The Fed in Retrograde

As central banks have back-pedaled on their tightening polices, stocks have continued higher in unabated fashion since December. We are now above a key support level (2,600) which should hold if stocks are to continue higher into the spring.

It is easy to recognize the correlation of the stock market to Fed policies which is a bit scary considering valuation metrics with risk assets. What are stocks and junk bonds worth AFTER the central banks raise interest rates and shrink their balance sheets? That could be an ugly picture for the weak links out there relying on debt to finance growth. Seems as though the December plunge in stocks and junk bonds caused the Fed to tap the brakes. One thing they can’t put back in the bottle is that a spotlight was shined on the weakening nature of credit in the bond markets. No doubt, the seeds of the next recession.

The next Fed meeting is coming up this week where we will be tantalized with another press release on Wednesday at 2pm where the Fed is expected to do nothing. Their forward guidance is more important and will likely be toned down as they need the markets to work-off their December hangover before re-engaging the quantitative tightening gears.

What else?

  1. Earnings season continues as 17% of the S&P 500 has reported with slightly better than expected earnings. Some sectors continue to do well like technology and airlines but not not autos, for example.
  2. The government shutdown ended this week. We will know in three weeks, for sure.
  3. China trade negotiations continue and they should get something done in 2019.

Chart of the Week!

France and Germany have signed an historic friendship treaty in Aachen. Amid Brexit, rising populism and Euroscepticism, both countries agreed to issue joint statements on key EU issues, deepen economic integration and enhance defensive cooperation. German Chancellor Angela Merkel said that the aim of the pact is a “German-French economic area with common rules” and “a common military culture” which could “contribute to the creation of a European army”. Some labeled the treaty symbolic and irrelevant while others accused both governments of signing away their national sovereignty.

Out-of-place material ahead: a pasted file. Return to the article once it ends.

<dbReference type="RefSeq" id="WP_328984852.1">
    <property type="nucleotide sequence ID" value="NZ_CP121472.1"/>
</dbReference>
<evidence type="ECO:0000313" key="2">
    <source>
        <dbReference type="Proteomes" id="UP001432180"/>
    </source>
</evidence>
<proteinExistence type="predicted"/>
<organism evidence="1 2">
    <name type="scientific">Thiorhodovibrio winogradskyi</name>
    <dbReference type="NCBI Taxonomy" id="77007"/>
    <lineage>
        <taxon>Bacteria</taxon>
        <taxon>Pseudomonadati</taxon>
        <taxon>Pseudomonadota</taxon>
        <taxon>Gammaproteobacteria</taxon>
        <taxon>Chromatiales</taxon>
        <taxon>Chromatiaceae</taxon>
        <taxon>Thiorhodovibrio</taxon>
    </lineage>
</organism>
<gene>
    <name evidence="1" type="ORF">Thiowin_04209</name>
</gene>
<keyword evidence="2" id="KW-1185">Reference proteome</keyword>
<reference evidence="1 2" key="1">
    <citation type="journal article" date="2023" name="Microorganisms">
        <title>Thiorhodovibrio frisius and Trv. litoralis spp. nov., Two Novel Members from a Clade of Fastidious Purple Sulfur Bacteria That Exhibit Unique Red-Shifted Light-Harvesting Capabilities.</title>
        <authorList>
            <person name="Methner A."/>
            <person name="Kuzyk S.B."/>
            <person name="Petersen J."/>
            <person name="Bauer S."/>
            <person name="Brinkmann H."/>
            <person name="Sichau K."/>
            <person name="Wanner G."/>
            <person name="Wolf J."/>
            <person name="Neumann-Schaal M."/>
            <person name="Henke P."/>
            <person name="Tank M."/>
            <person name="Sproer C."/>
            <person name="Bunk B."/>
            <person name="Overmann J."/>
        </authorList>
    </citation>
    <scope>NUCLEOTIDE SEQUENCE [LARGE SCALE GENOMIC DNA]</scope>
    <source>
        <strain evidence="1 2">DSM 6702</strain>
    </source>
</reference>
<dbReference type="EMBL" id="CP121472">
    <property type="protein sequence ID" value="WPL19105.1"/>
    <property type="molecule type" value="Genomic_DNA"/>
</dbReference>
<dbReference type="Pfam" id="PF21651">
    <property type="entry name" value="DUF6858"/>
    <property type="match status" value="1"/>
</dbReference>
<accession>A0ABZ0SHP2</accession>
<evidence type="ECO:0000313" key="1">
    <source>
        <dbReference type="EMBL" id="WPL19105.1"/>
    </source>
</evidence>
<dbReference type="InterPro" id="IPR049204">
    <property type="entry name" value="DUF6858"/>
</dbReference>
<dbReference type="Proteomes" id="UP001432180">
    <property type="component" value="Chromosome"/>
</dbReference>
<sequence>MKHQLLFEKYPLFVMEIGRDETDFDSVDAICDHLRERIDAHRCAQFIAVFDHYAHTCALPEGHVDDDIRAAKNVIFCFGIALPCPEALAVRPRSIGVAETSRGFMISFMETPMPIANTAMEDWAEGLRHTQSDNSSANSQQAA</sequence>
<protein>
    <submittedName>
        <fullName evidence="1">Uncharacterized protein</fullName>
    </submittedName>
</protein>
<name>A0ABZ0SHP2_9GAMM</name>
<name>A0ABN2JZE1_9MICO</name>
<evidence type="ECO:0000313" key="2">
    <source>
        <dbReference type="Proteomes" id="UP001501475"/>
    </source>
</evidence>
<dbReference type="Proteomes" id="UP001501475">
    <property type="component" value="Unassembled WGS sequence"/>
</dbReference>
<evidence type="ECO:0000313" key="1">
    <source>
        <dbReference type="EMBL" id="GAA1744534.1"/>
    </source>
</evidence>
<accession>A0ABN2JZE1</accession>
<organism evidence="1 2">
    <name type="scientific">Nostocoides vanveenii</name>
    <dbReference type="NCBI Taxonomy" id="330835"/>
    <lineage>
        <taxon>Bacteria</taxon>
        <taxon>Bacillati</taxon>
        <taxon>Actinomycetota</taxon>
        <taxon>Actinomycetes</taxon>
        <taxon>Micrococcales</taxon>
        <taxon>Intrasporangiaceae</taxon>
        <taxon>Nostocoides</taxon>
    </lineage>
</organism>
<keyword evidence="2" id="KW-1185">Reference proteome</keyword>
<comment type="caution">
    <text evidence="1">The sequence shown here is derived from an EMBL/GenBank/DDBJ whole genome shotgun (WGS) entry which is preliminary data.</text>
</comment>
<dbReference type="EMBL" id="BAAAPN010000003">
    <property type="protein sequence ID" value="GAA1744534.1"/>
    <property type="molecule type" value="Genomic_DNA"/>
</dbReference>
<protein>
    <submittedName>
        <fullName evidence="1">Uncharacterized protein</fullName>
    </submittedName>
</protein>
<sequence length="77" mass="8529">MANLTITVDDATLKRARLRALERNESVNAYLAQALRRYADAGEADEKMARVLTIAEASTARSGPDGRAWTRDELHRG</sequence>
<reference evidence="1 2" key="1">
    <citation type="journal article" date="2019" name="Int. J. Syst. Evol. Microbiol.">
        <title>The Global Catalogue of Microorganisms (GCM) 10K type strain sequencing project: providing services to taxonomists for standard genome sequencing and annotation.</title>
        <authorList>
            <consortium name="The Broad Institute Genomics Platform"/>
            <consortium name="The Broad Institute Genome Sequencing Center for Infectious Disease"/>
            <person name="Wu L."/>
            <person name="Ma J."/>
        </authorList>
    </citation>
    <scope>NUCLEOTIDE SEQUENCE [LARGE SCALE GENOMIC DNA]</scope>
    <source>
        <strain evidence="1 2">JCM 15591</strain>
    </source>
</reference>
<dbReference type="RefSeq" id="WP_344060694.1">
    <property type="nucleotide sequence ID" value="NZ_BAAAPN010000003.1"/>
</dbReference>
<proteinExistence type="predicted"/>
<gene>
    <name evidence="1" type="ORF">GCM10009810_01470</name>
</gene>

Economic & Central Banking Snippets 

  • China’s economic growth slipped to 6.4% in Q4, the lowest growth rate since the global financial crisis. Chinese gross domestic product growth has slowed for three consecutive quarters, prompting concern among global investors that China could drag the global economy downward. (FT)
  • The International Monetary Fund cut global economic growth forecasts for 2019 and 2020, citing eurozone weakness, a possible no-deal Brexit, an escalation of trade tensions and the slowdown of China’s economy. The IMF placed growth at 3.5% in 2019 and 3.6% in 2020, down 0.2 and 0.1 percentage points, respectively, from October’s outlook. (SIFMA)
  • Governments are continuing to run up huge debt levels, with emerging countries helping push the total global IOU to 80% of global gross domestic product. The worldwide tab through 2018 is now up to $66 Trillion as measured in U.S. currency terms, about double where it was in 2007, according to Fitch Ratings’ new Global Government Debt Chart Book released Wednesday.
  • Japan’s January manufacturing PMI fell to exactly the flat line at 50 from 52.6 in November (meaning no growth). Markit said “The underlying picture will raise concern given renewed reductions were seen in new orders and output. Further signs that the downturn in the global trade cycle could yet worsen were also signalled, with new export orders falling at the sharpest rate since July 2016.”